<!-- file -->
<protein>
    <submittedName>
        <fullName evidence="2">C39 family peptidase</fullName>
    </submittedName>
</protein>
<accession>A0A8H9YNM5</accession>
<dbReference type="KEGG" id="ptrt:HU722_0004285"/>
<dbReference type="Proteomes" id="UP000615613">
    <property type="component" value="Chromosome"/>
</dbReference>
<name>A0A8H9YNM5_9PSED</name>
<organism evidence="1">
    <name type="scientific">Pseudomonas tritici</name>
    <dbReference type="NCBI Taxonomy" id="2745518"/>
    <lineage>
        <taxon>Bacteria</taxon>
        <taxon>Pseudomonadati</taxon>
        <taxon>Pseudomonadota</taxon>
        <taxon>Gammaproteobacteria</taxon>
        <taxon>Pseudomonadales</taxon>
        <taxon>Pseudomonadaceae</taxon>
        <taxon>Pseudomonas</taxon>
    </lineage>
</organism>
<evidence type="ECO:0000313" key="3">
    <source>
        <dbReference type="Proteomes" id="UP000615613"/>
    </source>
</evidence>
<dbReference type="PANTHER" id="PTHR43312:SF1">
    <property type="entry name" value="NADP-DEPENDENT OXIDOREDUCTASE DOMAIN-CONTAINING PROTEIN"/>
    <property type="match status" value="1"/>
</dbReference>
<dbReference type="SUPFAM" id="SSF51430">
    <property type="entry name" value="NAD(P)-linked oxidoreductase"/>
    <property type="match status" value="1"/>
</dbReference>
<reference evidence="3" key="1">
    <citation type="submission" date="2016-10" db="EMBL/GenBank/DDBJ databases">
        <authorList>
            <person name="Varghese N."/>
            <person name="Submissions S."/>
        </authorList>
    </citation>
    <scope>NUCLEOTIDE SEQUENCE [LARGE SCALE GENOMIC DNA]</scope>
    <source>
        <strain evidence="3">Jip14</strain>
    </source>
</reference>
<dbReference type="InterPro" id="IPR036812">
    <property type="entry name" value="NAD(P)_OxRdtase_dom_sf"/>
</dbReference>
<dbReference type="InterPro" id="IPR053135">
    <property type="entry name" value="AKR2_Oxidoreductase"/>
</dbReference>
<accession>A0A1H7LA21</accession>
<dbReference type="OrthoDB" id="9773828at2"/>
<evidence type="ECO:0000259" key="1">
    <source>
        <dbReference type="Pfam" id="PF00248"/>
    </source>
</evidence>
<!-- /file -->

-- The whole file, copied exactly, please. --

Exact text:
<protein>
    <submittedName>
        <fullName evidence="2">C39 family peptidase</fullName>
    </submittedName>
</protein>
<accession>A0A8H9YNM5</accession>
<dbReference type="KEGG" id="ptrt:HU722_0004285"/>
<dbReference type="Proteomes" id="UP000615613">
    <property type="component" value="Chromosome"/>
</dbReference>
<name>A0A8H9YNM5_9PSED</name>
<organism evidence="1">
    <name type="scientific">Pseudomonas tritici</name>
    <dbReference type="NCBI Taxonomy" id="2745518"/>
    <lineage>
        <taxon>Bacteria</taxon>
        <taxon>Pseudomonadati</taxon>
        <taxon>Pseudomonadota</taxon>
        <taxon>Gammaproteobacteria</taxon>
        <taxon>Pseudomonadales</taxon>
        <taxon>Pseudomonadaceae</taxon>
        <taxon>Pseudomonas</taxon>
    </lineage>
</organism>
<evidence type="ECO:0000313" key="3">
    <source>
        <dbReference type="Proteomes" id="UP000615613"/>
    </source>
</evidence>
<dbReference type="PANTHER" id="PTHR43312:SF1">
    <property type="entry name" value="NADP-DEPENDENT OXIDOREDUCTASE DOMAIN-CONTAINING PROTEIN"/>
    <property type="match status" value="1"/>
</dbReference>
<dbReference type="SUPFAM" id="SSF51430">
    <property type="entry name" value="NAD(P)-linked oxidoreductase"/>
    <property type="match status" value="1"/>
</dbReference>
<reference evidence="3" key="1">
    <citation type="submission" date="2016-10" db="EMBL/GenBank/DDBJ databases">
        <authorList>
            <person name="Varghese N."/>
            <person name="Submissions S."/>
        </authorList>
    </citation>
    <scope>NUCLEOTIDE SEQUENCE [LARGE SCALE GENOMIC DNA]</scope>
    <source>
        <strain evidence="3">Jip14</strain>
    </source>
</reference>
<dbReference type="InterPro" id="IPR036812">
    <property type="entry name" value="NAD(P)_OxRdtase_dom_sf"/>
</dbReference>
<dbReference type="InterPro" id="IPR053135">
    <property type="entry name" value="AKR2_Oxidoreductase"/>
</dbReference>
<accession>A0A1H7LA21</accession>
<dbReference type="OrthoDB" id="9773828at2"/>
<evidence type="ECO:0000259" key="1">
    <source>
        <dbReference type="Pfam" id="PF00248"/>
    </source>
</evidence>